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Frey Vineyards

Carolyn Brown
June 19, 2022 | Farm & Garden | Carolyn Brown

Monarch Butterfly Sanctuary

Berm garden overview
Frey Vineyards Native Plant Garden

By Carolyn Brown, Lead Gardener at Frey Vineyards
Some of the most engaging aspects of gardens are the visiting butterflies, birds, and other wildlife they attract.  About ten years ago our friend and neighbor, Cathy Monroe, inspired and educated us about the importance of gardening for monarch butterflies with her California Naturalists capstone project.  Katrina Frey has been an adamant supporter of establishing native milkweed plantings and providing habitat for these regal fluttering beauties and we have planted out several small pilot project gardens in the Frey vineyards.  In the winter of 2020 and ‘21 we built a greenhouse and shade house and began propagating California native trees, shrubs, herbaceous perennials, and bunch grasses for our one-acre butterfly and pollinator garden.

The garden is located at our new winery on a 12’ tall berm. In addition to providing wildlife habitat, trees and woodland shrubs, it will provide a living privacy screen for our neighbors and the chaparral plantings on the sunny southern side will create a seasonally changing landscape for the winery.  The garden has plantings of three of the four species of milkweed that are native to Mendocino county. Milkweeds are the sole food of monarch butterfly caterpillars.  As the successive generations of monarch butterflies make their annual northern migration they rely on finding stands of milkweed to rear the next round of caterpillars.  In addition to milkweeds, the adult monarch butterflies need a seasonal supply of floral nectar and pollen to fuel their long journeys.

Our garden has a wide variety of drought-tolerant California native plants that bloom throughout the season. The garden also provides habitat and forage for native bee species and other beneficial insects.  Many species of these insects are, in turn, foraged by birds such as swallows, chickadees, and bluebirds who rear their young in the dozens of vineyard nesting boxes.  A few years ago, Nathaniel Frey began building and hanging birdhouses in the vineyards and hundreds of birds have successfully fledged in them.  Both of these projects exemplify the Frey family’s commitment to fostering biodiversity in their vineyards. Farming in ways that support biodiversity is a foundational premise of both Biodynamic and organic farming. Biodiversity creates a complex web of microorganisms, insects, and animals which contribute to a fertile and resilient farm ecosystem. Biodiverse farms are better able to withstand environmental stressors, pests, and diseases than conventionally farmed mono-cropped systems. Also, they are so much more fun to visit and work in!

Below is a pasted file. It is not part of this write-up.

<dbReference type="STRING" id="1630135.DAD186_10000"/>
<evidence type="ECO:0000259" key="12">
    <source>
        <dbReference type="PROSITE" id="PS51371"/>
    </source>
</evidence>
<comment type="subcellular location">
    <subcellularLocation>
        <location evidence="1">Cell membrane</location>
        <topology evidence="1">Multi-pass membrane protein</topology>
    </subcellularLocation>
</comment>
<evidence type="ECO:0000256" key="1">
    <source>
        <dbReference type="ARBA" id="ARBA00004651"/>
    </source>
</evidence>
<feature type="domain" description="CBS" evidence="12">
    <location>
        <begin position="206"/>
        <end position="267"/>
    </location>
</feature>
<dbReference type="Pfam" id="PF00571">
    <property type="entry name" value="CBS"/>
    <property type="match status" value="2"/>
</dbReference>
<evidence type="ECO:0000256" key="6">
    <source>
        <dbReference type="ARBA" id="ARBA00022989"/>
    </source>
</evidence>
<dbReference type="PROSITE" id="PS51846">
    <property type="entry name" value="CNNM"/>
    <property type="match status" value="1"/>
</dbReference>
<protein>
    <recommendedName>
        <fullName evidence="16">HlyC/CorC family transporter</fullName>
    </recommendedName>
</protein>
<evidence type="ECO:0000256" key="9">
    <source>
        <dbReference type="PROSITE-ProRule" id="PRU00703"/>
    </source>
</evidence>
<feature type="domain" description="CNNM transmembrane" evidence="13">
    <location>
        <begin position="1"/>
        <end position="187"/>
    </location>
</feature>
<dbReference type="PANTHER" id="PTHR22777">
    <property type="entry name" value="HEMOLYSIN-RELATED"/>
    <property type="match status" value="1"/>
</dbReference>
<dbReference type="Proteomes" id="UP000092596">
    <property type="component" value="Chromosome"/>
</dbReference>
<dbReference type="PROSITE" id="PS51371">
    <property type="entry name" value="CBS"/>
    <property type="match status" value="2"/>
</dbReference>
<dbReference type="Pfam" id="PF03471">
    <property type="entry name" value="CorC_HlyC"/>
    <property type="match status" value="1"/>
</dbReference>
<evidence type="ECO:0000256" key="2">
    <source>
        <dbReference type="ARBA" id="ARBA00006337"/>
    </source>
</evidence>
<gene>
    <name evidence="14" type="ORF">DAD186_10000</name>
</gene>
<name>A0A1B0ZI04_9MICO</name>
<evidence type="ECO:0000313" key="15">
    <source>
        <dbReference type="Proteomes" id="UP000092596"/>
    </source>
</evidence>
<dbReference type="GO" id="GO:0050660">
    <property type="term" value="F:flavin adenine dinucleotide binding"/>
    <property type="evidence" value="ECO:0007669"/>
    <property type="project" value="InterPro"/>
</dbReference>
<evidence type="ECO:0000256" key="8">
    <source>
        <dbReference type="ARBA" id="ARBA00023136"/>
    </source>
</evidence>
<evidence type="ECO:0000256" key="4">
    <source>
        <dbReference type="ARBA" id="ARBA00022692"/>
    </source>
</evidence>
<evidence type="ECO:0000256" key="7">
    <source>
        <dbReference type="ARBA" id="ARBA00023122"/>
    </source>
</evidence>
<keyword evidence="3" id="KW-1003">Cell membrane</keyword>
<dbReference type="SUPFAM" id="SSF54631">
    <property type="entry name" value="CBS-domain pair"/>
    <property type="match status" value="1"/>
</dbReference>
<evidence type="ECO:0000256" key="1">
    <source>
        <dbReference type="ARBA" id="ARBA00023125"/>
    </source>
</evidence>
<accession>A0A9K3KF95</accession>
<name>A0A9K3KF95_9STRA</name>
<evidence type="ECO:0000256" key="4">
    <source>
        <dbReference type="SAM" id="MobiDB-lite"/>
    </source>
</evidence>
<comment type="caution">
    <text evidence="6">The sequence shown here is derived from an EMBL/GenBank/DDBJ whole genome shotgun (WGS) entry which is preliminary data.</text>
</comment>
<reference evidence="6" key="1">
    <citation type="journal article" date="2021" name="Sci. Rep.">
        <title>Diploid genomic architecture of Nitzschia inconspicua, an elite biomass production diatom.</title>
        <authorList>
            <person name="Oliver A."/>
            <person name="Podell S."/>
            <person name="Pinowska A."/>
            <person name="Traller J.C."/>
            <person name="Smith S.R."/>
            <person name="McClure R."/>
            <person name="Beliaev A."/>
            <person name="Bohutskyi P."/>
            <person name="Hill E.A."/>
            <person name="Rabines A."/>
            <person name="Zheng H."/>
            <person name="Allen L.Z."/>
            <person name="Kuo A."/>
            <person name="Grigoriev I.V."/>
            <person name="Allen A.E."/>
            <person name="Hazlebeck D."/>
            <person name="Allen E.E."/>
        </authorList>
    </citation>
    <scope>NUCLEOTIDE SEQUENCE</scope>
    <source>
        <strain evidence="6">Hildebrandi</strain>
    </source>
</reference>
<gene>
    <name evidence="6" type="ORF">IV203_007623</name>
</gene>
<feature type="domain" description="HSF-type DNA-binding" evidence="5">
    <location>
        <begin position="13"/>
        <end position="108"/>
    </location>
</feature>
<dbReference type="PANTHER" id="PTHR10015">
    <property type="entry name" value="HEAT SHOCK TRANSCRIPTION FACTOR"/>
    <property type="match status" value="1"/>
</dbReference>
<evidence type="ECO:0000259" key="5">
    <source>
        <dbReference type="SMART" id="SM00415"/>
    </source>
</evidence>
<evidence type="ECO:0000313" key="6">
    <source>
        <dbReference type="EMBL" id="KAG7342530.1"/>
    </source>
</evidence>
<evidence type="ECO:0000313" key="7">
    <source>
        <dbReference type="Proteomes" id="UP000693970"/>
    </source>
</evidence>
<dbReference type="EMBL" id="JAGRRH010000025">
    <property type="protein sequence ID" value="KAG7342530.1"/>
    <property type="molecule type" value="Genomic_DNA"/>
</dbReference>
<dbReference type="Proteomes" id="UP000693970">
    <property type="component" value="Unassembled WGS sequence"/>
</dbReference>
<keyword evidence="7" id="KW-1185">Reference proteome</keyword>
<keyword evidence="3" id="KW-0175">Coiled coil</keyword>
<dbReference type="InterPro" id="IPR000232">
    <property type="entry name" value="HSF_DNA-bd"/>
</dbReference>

In 2015 the National Wildlife Federation launched The Mayors’ Monarch Pledge, a national campaign asking mayors and heads of local governments to commit their cities to specific actions that support habitat for monarch butterflies and other wildlife. At the program’s inception, Collin O’Mara, president and CEO of the National Wildlife Federation, said, “If we all work together — individuals, communities, farmers, land managers, mayors and local, state, and federal agencies — we can reverse the monarch decline and ensure every American child has a chance to experience amazing monarchs in their communities.”  Ukiah’s former mayor, Juan Orozco, signed the Mayors’ Monarch Pledge in 2021.  Frey Vineyards has donated many of our plants to several local monarch garden projects. When you come out to our new winery, plan on taking some time to walk through and enjoy our butterfly and pollinator garden. You may even get some ideas for creating your own monarch sanctuary at home.

Mayors and other heads of local and tribal government are taking action to help save the monarch butterfly, an iconic species whose eastern populations have declined by 90% and western populations by 99% in recent years. Through the National Wildlife Federation's Mayors' Monarch Pledge, U.S. cities, municipalities, and other communities are committing to create habitat for the monarch butterfly and pollinators, and to educate residents about how they can make a difference at home and in their community.

Flowers at the native-plant garden at Frey Vineyards

Bumblebee in a California poppy

Butterfly on purple flower

Flowers at the berm garden

Bumblebee hovering next to flower


Jane C Ruge Petz's Gravatar
Jane C Ruge Petz
@ Aug 21, 2022 at 6:12 AM
I am excited about your ability to create areas like this on your property for the sake of butterflies (Monarchs) and other pollinators. It is so important to care for them. Thank you!!

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